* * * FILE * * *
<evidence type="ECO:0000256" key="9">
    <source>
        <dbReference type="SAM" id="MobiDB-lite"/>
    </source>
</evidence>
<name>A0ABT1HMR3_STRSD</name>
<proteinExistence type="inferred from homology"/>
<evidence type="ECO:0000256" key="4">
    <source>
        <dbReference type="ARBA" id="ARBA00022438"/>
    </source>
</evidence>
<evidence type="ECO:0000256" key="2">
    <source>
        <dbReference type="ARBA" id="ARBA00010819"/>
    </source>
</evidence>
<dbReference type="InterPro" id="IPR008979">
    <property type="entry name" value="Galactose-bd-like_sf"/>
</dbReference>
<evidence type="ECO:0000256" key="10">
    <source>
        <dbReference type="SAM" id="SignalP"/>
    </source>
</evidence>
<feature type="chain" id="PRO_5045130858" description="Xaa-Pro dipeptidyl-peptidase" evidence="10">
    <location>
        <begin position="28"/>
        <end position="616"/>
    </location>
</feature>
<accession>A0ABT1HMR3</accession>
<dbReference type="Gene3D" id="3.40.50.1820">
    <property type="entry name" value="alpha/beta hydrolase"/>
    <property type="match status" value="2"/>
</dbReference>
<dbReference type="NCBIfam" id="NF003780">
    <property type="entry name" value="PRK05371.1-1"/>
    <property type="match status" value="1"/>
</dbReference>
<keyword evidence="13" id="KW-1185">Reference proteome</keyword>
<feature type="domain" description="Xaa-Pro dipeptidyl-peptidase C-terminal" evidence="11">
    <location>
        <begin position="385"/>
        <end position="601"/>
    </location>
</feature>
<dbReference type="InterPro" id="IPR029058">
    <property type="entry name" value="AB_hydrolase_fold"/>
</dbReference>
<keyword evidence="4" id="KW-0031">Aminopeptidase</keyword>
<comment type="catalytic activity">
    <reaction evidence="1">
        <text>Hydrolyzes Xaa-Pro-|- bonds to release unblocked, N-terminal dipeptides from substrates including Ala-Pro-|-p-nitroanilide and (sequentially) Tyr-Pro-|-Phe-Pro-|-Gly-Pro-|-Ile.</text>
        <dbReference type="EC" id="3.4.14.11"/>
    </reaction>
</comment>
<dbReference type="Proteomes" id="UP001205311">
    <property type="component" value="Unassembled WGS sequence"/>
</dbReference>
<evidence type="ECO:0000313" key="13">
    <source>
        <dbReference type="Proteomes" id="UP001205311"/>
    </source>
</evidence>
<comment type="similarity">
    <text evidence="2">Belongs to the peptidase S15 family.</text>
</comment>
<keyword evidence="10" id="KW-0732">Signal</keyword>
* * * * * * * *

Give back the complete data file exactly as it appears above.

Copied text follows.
<evidence type="ECO:0000256" key="9">
    <source>
        <dbReference type="SAM" id="MobiDB-lite"/>
    </source>
</evidence>
<name>A0ABT1HMR3_STRSD</name>
<proteinExistence type="inferred from homology"/>
<evidence type="ECO:0000256" key="4">
    <source>
        <dbReference type="ARBA" id="ARBA00022438"/>
    </source>
</evidence>
<evidence type="ECO:0000256" key="2">
    <source>
        <dbReference type="ARBA" id="ARBA00010819"/>
    </source>
</evidence>
<dbReference type="InterPro" id="IPR008979">
    <property type="entry name" value="Galactose-bd-like_sf"/>
</dbReference>
<evidence type="ECO:0000256" key="10">
    <source>
        <dbReference type="SAM" id="SignalP"/>
    </source>
</evidence>
<feature type="chain" id="PRO_5045130858" description="Xaa-Pro dipeptidyl-peptidase" evidence="10">
    <location>
        <begin position="28"/>
        <end position="616"/>
    </location>
</feature>
<accession>A0ABT1HMR3</accession>
<dbReference type="Gene3D" id="3.40.50.1820">
    <property type="entry name" value="alpha/beta hydrolase"/>
    <property type="match status" value="2"/>
</dbReference>
<dbReference type="NCBIfam" id="NF003780">
    <property type="entry name" value="PRK05371.1-1"/>
    <property type="match status" value="1"/>
</dbReference>
<keyword evidence="13" id="KW-1185">Reference proteome</keyword>
<feature type="domain" description="Xaa-Pro dipeptidyl-peptidase C-terminal" evidence="11">
    <location>
        <begin position="385"/>
        <end position="601"/>
    </location>
</feature>
<dbReference type="InterPro" id="IPR029058">
    <property type="entry name" value="AB_hydrolase_fold"/>
</dbReference>
<keyword evidence="4" id="KW-0031">Aminopeptidase</keyword>
<comment type="catalytic activity">
    <reaction evidence="1">
        <text>Hydrolyzes Xaa-Pro-|- bonds to release unblocked, N-terminal dipeptides from substrates including Ala-Pro-|-p-nitroanilide and (sequentially) Tyr-Pro-|-Phe-Pro-|-Gly-Pro-|-Ile.</text>
        <dbReference type="EC" id="3.4.14.11"/>
    </reaction>
</comment>
<dbReference type="Proteomes" id="UP001205311">
    <property type="component" value="Unassembled WGS sequence"/>
</dbReference>
<evidence type="ECO:0000313" key="13">
    <source>
        <dbReference type="Proteomes" id="UP001205311"/>
    </source>
</evidence>
<comment type="similarity">
    <text evidence="2">Belongs to the peptidase S15 family.</text>
</comment>
<keyword evidence="10" id="KW-0732">Signal</keyword>